Plaza Euskadi, by Balmori Associates and Lantec, in Bilbao, Spain. Not so long ago, the name “Bilbao” would have had little meaning to most people. But if you mention the name now, the response will be something like “oh that’s where the shiny curvy building is”. Yes, the city has been put on the cultural and tourist map by an extremely extroverted building, the Guggenheim Bilbao, by Frank Gehry. But before you landscape architects stop reading you should know that architecture is not the only outrageous and exciting aspect of Bilbao – its landscape architecture is pretty fantastic too! In fact, landscape design is the key element that has enabled the old city to connect to the new in a manner which is fun, beautiful and very green.There are three parts to the new landscape interventions: the Campa de los Ingleses Park, Plaza Euskadi and The Garden That Climbs the Stairs. All three provide important green links which correspond to pedestrian and traffic movement. For this article, we’re going to have an in-depth look at Plaza Euskadi.
Plaza Euskadi is not the traditional square. It is not the typical urban design scenario where the edges are defined and activated by buildings and it is definitely not simply a paved area punctuated by historic monuments. Firstly, it is oval not square, secondly it is actually technically a large traffic island and thirdly it is green. This green oval creates a new kind of public plaza which combines a park-like landscape with urban design elements and creative expression.Integrating the Natural Environment Into the City Balmori and Associates envisaged the plaza as a green space with a wide central path connector and an outer circular walkway. This allowed for the space to fulfil its role as a connector between the old area of El Ensanche to the new former industrial area of Abandoibarra. At the same time, the large area of planting on the plaza provides an inner city green habitat, integrating the natural environment into the city. Designing with Contrasts and Context Balmori succeeded in complementing the energy of the new architecture of Bilbao by contrasting hard and soft elements in a fun and contemporary manner. They also succeeded in creating a space which acknowledges the vast scale of the surrounding context, while creating intimate and people-friendly spaces. This can be seen in the way that three smaller spaces are defined off the fluid main pathway: the reflecting puddle space, the ottoman seating space and the “garden” space. Each space has its own character, providing a program in an aesthetic yet functional manner. Sitting Above a 1,000 Space Car Park The “reflecting puddle” space creates a quiet amphitheatre-like setting with bright blue stepped seating which contrast dramatically to the green planting edge. A similar contrast is created in the “ottoman seating space” as bright recycled rubber seating elements with shiny edges interact with the public and in the “garden space” an organic concrete pathway is raised above flowering shrubs while acknowledging a 100 year old Laegostremia tree. The remainder of the oval is filled with plants and trees, providing a green island of tranquillity. Another surprising aspect of the plaza is that it is part roof garden as beneath its green surface is a 1000 space car park! Working with Budget Constraints The construction of the plaza coincided with the economic crisis of 2008 which resulted in the initial budget being drastically reduced. Balmori managed to work within these restrictions and utilised the final budget of 1.37 million euros by carefully simplifying the materials and elements. The original plan had allowed for a large degree of grading, planting and fountains which had to be discarded. Original sketches depict a forest-like concept, but the budget constraints led to a reduction in trees. 100 Trees for the Future The final build was opened in 2011 and included 100 trees with large oak trees in two rows along the perimeter and smaller lime and apple trees in the centre. Balmori also opted for the more cost effective option of mixed prairie planting, creating textures with grasses and wildflowers. The materials were re-considered and non-slip concrete forms the majority of the walkways, with paving confined to the smaller pocket parks. Lighting on the plaza was simplified to tall pencil structures on the periphery and curved post top lights in the central space. A Space Uniting Old and New Plaza Euskadi does not aim to create a statement as profound as the Guggenheim, but rather aims to provide a public space that unites the new and old, man and nature, architecture and landscape. The beauty of the plaza lies in the expression of the forms and the use of colour, texture and materials and not in the placement of buildings or monuments. Plaza Euskadi provides a template for a new expression of a public square, subtly pushing the design boundaries of urban design through landscape architecture. Related Articles:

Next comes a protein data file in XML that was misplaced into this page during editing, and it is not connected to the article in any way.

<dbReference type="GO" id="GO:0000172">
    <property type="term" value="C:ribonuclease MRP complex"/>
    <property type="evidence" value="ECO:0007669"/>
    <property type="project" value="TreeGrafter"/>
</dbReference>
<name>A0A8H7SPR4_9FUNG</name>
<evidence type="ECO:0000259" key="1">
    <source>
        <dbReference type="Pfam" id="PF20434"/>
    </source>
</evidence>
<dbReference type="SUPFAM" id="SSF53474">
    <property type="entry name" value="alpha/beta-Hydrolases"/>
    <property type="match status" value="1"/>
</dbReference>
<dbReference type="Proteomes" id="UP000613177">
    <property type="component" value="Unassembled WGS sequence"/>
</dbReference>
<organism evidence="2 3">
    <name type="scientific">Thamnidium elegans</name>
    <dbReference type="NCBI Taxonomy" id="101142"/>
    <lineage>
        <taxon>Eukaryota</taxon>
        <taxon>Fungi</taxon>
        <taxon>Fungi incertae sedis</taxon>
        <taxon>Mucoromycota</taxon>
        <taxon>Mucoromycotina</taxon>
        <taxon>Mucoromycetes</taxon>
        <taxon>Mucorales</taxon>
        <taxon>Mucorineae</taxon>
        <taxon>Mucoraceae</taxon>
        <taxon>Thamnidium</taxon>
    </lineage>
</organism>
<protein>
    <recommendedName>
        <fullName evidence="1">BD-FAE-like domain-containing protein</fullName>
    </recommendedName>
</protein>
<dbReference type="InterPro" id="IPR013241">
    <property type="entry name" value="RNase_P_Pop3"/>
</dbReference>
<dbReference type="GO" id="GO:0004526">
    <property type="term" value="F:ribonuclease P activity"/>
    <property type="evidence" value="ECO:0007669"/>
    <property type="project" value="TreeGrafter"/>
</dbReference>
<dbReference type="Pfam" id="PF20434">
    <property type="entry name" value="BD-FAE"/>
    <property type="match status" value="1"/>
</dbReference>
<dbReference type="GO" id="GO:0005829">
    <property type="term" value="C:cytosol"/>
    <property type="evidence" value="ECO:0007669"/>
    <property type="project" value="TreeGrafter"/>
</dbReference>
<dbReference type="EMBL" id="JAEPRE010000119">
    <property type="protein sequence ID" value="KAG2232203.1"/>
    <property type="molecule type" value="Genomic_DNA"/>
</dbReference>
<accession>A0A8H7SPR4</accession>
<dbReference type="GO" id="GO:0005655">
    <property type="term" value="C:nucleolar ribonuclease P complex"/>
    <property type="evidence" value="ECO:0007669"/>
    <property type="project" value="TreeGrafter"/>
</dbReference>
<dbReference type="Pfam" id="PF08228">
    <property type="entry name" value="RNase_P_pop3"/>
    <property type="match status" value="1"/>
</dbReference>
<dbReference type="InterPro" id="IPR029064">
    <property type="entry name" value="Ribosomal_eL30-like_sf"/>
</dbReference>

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Article by Rose BuchananPublished in Blog